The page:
She has the support of many people who have commented on social media and also of Shadi Sadr, a prominent Iranian women’s rights advocate and the director of Justice For Iran, a London-based group. Shadi Sadr points out how the law that allows a woman to travel abroad only with the permission of her husband can affect women. She said, “Even if a woman reaches the highest ranks in politics, sports, or culture, she still needs her husband’s consent for one of her most basic rights – travelling abroad”. Shadi Sadr has also praised Niloufar Ardalan for publicly drawing attention to her plight because it could encourage others in similar situations to do so.

Think About It

Niloufar Ardalan’s husband has been silent on the issue so it is not clear why he should insist on her staying around for her son’s first day at school. Might not one expect him, as a sports journalist and television presenter, to be a modern man able to play as big a part as the mother in a child’s life and accompany the boy to school? Would not the child, already of school age, be able to understand that his mother being away playing for the country could be something to be proud of? Has Niloufar Ardalan jeopardized family relationships by making her case public? Would she not have had as much support and sympathy if her case came to light just from her absence at the games? But not many others whose husbands restrict their movements would have their plights noticed. So was Niloufar Ardalan being noble in possibly sacrificing domestic harmony for the sake of others at the mercy of a law that denies women their rights?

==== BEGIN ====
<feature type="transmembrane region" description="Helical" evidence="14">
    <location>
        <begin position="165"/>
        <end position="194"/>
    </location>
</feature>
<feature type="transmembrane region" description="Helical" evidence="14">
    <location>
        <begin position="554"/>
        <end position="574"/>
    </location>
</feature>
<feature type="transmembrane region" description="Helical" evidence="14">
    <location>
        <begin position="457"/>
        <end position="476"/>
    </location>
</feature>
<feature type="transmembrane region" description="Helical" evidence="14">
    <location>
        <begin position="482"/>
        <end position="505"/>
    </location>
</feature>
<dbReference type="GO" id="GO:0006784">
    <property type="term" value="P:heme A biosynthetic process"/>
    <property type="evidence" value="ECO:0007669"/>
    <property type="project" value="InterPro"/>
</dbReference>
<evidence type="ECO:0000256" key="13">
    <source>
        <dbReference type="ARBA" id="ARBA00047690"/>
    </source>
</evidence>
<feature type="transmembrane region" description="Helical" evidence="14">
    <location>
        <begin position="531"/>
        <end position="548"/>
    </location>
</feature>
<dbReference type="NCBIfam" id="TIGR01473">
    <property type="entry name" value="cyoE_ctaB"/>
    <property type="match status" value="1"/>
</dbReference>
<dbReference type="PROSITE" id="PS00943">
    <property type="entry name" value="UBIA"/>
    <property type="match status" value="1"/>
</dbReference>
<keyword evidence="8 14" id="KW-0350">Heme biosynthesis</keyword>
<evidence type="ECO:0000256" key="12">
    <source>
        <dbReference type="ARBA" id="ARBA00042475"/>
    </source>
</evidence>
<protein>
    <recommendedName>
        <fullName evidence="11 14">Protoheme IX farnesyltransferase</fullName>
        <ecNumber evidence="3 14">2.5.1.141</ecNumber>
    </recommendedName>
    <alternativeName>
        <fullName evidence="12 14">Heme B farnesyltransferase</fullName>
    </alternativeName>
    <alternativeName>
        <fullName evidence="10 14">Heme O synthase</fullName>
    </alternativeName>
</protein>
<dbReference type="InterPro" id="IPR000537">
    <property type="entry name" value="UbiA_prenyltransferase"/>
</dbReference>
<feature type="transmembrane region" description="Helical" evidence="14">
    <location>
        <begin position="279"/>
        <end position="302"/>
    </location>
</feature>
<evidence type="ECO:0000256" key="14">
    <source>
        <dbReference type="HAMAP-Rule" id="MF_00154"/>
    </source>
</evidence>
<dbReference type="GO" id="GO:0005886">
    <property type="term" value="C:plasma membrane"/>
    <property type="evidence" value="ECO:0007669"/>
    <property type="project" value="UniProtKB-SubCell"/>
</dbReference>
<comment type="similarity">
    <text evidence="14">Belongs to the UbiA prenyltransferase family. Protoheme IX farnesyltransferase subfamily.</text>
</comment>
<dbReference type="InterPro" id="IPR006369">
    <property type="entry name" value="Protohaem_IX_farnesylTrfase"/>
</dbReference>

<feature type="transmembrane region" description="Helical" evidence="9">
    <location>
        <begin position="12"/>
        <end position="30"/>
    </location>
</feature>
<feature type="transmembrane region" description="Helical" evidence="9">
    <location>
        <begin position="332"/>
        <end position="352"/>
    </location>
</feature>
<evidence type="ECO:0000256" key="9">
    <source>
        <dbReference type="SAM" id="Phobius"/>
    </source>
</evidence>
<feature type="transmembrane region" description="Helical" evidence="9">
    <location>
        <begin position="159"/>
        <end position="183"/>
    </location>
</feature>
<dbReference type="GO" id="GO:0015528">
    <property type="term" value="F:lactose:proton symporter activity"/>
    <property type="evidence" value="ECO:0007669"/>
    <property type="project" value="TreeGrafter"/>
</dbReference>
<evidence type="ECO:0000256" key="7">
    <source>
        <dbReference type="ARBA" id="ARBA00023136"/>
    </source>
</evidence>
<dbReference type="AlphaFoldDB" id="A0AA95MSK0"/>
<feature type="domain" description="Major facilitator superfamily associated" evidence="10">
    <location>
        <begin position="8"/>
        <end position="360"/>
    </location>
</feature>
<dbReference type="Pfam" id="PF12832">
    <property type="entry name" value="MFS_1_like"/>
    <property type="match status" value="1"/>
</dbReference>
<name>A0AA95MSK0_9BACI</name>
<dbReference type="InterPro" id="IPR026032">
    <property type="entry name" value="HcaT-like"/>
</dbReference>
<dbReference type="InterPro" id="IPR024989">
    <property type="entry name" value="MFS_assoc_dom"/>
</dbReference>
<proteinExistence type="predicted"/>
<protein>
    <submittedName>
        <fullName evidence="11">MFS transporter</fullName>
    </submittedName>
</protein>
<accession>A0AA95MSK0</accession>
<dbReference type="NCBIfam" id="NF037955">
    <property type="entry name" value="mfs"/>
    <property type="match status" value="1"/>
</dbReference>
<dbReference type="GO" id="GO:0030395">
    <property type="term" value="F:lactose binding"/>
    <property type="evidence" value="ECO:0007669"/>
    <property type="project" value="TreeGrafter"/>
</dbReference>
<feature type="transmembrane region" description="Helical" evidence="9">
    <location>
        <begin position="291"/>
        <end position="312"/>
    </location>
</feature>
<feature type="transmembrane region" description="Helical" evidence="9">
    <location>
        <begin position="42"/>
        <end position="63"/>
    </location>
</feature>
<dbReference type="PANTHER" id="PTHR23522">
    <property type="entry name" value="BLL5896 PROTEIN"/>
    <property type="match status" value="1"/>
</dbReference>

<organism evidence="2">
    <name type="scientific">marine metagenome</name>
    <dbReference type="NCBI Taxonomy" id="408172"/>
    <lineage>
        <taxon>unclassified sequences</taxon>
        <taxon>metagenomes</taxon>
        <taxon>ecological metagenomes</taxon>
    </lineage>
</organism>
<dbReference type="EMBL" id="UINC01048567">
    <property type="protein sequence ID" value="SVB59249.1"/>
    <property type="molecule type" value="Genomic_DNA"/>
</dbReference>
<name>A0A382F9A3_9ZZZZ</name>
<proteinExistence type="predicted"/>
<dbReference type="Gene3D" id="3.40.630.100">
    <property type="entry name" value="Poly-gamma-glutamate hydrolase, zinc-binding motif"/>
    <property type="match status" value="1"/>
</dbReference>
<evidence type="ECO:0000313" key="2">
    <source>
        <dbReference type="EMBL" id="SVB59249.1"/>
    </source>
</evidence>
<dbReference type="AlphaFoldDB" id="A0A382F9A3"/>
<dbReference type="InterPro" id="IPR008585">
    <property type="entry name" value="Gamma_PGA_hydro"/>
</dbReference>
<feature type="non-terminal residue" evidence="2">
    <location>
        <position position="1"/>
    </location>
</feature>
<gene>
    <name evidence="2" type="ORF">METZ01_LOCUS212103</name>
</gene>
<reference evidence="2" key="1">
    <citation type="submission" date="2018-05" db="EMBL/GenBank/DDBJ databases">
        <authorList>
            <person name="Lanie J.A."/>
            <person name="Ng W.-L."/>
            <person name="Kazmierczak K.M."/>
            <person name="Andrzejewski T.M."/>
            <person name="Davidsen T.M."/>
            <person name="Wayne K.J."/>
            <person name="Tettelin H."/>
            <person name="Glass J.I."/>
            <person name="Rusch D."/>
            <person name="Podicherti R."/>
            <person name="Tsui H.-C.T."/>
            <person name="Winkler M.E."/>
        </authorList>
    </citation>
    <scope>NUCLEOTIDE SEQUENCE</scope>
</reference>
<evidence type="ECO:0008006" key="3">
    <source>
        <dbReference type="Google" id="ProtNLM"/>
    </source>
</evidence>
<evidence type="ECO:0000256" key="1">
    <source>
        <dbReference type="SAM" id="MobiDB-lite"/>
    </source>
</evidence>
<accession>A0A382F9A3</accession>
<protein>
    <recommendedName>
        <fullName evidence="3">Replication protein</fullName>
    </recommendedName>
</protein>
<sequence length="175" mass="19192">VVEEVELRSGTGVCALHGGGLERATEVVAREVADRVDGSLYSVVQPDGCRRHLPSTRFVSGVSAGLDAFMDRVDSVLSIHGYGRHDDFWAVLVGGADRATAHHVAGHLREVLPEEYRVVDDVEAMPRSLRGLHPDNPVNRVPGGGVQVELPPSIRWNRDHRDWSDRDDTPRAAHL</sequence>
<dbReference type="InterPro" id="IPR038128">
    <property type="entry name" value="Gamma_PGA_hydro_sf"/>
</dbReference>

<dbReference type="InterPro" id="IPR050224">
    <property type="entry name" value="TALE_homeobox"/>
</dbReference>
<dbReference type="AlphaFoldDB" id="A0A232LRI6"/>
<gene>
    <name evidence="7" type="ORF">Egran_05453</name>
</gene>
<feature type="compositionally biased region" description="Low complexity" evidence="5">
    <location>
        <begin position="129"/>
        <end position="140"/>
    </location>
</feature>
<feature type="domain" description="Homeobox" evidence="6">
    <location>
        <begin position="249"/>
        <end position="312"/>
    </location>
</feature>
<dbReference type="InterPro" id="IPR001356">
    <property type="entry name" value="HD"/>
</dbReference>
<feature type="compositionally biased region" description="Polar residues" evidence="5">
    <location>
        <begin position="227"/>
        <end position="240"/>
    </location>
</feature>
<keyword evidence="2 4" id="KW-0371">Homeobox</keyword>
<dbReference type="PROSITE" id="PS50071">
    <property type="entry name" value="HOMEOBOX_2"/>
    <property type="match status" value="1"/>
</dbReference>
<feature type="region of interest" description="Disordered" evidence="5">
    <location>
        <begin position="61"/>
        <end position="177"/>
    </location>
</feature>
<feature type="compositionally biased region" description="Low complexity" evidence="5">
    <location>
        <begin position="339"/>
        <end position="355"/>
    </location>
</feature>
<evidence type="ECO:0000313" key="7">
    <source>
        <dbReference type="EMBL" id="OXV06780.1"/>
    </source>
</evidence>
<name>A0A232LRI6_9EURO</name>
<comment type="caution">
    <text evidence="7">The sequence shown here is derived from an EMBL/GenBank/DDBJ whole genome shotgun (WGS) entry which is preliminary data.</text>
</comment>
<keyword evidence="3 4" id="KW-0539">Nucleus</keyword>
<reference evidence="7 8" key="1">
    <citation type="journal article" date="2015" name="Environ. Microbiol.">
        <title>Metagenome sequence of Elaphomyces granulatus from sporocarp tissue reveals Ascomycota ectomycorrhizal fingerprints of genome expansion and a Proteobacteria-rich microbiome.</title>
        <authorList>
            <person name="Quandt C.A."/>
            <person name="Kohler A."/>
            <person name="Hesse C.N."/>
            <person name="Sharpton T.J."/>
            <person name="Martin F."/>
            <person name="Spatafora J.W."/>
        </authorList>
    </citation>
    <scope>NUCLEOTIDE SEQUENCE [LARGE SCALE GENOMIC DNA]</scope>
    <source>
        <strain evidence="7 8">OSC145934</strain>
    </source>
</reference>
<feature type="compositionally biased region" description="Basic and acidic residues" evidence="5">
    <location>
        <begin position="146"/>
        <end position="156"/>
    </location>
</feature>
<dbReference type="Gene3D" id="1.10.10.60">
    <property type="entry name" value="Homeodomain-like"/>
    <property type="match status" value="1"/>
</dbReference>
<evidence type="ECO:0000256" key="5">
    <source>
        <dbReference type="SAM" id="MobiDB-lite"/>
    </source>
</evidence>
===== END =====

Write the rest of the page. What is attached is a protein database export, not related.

The Controversy

Is the Ministry of Labor’s recent decision to impose fines on recruitment agencies for failing to bring in foreign workers on time haram or not?  A top scholar has come out to say that this is not haram, and the Ministry of Labor is allowed to impose that penalty for delayed workers.  But recruitment agencies have got an unnamed senior scholar to come up with a fatwa that says the opposite.  So where do we go from here?

The Financial Penalties

The Ministry of Labor recently issued a standing ministry order fining recruitment agencies for delayed delivery of foreign workers.  If there is a 90-day delay, then the recruitment firms must pay employers back their SAR 1,750 (USD 466) signing fee, which is 25% of the SAR 7,000 (USD 1,865) contractual fee.They must also pay employers a further SAR 3,000 (USD 799) for the one month delay past the 60-day period stipulated by the ministry for hiring workers.

Why Fatwa Says It’s Haram

Majid Al-Haqas, spokesman and representative of the recruitment agencies, said that an unnamed senior Saudi scholar had issued a fatwa calling such fines haram.  The effect of this religious fatwa is to ban the Ministry of Labor from imposing fines as penalty for delayed workers.